February 22-23, 2008
Herbst Theatre, 401 Van Ness Avenue, San Francisco
Listen to audio from this program
In the 13th century, Genghis (Chingis) Khan (Universal Ruler) led a nomadic East Asiatic people in the creation of the largest contiguous empire in the history of the world. In the wake of his military victories, the essence of Asian culture spread throughout the conquered lands, the Silk Road that linked China via Central Asia to Europe was reopened, papermaking and printing technologies were introduced to the West, and a comprehensive communications network was established (one of whose imitators, centuries later, was America’s Pony Express). Although his reputation as a brutal warrior is infamous, in recent years the contributions of his Empire in art, science, religious tolerance, commerce and politics, as well as military strategy, have gained more recognition. An able administrator himself, Genghis Khan, his sons and grandsons ruled the region from China to Europe for 150 years.
Tuesday, February 19, 2008
Mechanics’ Institute, 57 Post Street, San Francisco
Open to the public. $10 general admission.
Free to cooperating institutions and supporters of Humanities West.
5:30 pm reception
6:00 pm lecture
Portraits of Chingis Khan and Art of Mongol Empire.
Pre-performance Lecture on the Art of Mongolia by Orna Uranchimeg-Tsultem (ABD, Art History, UC Berkeley).
The lecture will discuss portraits of Chingis (Genghis) Khan and some selected works of Mongolian art during the imperial period. Were the Mongols “barbarians” or patrons and creators of fine art? Did the Mongol rulers build cities or always ruined and destroyed? Also some contemporary images of Chingis Khan will be discussed and analyzed.
The Mechanics’ Institute is a Humanities West Cooperating Institution.
Friday, February 22, 2007
Herbst Theatre, 401 Van Ness Avenue, San Francisco
Moderator, Fred Astren Director, Jewish Studies Program, San Francisco State University
Keynote Address The ‘owl of misfortune’ or the ‘phoenix of prosperity”? Reassessing Chingis Khan and the Mongol Empire
Daniel Waugh, Emeritus Professor, University of Washington
To some of their contemporaries, the conquest of Eurasia by Chingis (Genghis) Khan and his successors in the thirteenth century was the worst disaster which had ever befallen mankind. How did much of Eurasia come to be ruled from Mongolia? Were the Mongols uniquely destructive? This presentation will attempt to separate myth from reality and provide a balanced picture of the Mongols’ impact on their contemporary world.
Lecture/Demonstration From Steppe to Stage: An Exploration of 800 Years of Mongolian Music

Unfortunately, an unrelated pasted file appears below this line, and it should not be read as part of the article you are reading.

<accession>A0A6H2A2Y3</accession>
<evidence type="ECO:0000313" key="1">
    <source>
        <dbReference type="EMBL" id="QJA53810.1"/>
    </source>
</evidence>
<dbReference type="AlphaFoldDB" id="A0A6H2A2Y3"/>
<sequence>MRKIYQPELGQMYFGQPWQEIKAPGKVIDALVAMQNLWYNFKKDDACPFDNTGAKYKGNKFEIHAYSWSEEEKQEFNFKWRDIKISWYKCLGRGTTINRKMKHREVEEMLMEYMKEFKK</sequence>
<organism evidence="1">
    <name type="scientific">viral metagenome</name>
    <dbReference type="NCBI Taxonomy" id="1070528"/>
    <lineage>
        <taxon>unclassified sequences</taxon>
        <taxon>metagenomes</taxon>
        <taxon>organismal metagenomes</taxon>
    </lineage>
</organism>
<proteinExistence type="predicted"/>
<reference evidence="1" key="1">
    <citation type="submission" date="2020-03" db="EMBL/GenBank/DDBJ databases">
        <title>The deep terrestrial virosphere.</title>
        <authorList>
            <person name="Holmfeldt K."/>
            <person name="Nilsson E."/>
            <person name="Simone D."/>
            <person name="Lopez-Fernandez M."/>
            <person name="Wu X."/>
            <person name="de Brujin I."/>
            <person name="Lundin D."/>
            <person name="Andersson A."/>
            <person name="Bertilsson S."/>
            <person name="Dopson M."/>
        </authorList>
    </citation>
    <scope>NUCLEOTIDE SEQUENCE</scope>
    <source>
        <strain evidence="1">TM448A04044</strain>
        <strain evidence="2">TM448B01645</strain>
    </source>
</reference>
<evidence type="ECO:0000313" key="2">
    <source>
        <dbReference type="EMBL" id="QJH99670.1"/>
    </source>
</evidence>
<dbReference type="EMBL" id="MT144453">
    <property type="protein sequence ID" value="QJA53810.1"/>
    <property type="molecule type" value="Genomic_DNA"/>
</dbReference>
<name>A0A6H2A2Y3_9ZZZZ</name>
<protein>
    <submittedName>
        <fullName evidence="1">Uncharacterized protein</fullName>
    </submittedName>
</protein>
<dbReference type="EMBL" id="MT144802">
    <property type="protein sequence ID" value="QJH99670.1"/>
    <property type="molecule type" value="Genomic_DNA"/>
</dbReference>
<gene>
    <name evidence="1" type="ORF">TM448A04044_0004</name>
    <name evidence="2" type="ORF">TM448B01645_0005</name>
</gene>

Presented by Peter K. Marsh, Assistant Professor of Music, CSU East Bay
Mongolian music, song, and dance are closely tied to the traditional pastoral nomadic ways of life of the Mongol peoples. Even the music performed in the refined and cosmopolitan courts of Kubilai Khan was rooted back in the lives of the Mongol nomads. In this lecture, we’ll explore the history of Mongolian music from Imperial times to the present paying particular attention to how traditional music, including the two-stringed fiddle and khöömii or ‘throat singing’ traditions, intersects the human, natural, and spiritual worlds. We’ll end by looking at how Mongolian music has fared in the era of globalization. With a demonstration by Orgilsaikhan Chimeddorj playing on the morin khuur or ‘horse-head fiddle,’ and Ulziisaikhan Lkhagvadorj playing on the ever büree or ‘Mongolian horn’ and singing khöömii or a ‘throat-singing’ style.
Saturday, February 23, 2007
Herbst Theatre, 401 Van Ness Avenue, San Francisco
Lecture Culture and Commerce
Morris Rossabi, Professor of History, Columbia University
The image of Chingis (Genghis) Khan and the Mongols as barbarians intent on plunder and destruction is still widely held. The brutality of their military campaigns should not be ignored, but this slide-illustrated lecture reveals that they promoted commerce and fostered some of the arts in the vast empire they subjugated.
Lecture The Women in Genghis’s Life
James Ryan, Emeritus Professor, CCNY
“The Women in Chingis Khan’s Life.” In Chingis (Genghis) Khan’s era, Mongol women enjoyed higher position and greater recognition than those in China, the Arab world, or Europe, as commentators from those societies frequently noted. This was especially true of Mongol Katuns, the consorts of the khans, who played major political roles in the Mongol Empire and the various khanates that succeeded it. Surviving records reveal much about them and the society in which they wielded power. This presentation will focus on several of these remarkable women, including Chingis’ mother, his chief wife and mother of the four sons who figured in succession to his empire, and several of his daughters-in-law.
Performance Mongolian Music
A presentation of Mongolian Music, coordinated by Peter Marsh and Orna Uranchimeg-Tsultem, withOrgilsaikhan Chimeddorj on the morin khuur or ‘horse-head fiddle,’ and Ulziisaikhan Lkhagvadorj on the ever büree or ‘Mongolian horn’ and singing khöömii or a ‘throat-singing’ style.
Lecture The Mongol Influence on Islamic, especially Persian, Art (an illustrated account)
Stefano Carboni, Curator, Islamic Art, Metropolitan Museum of Art New York
During the century-long period of the unified Mongol confederacy, people, objects, and ideas moved with unprecedented freedom over the entire vast Asian territory, including the Islamic areas of Western Asia. The confluence of previously distant cultures yielded a bold new visual aesthetic that would resonate in Islamic art for centuries to come. The lecture will explore the impact of China’s Yüan dynasty on the art and culture of Iran’s Ilkhanid dynasty, a period of great cultural achievement and profound changes as local artists and artisans were introduced to previously unknown artistic traditions from East Asia and attempted to respond to the tastes of their new royal patrons, the Mongol rulers.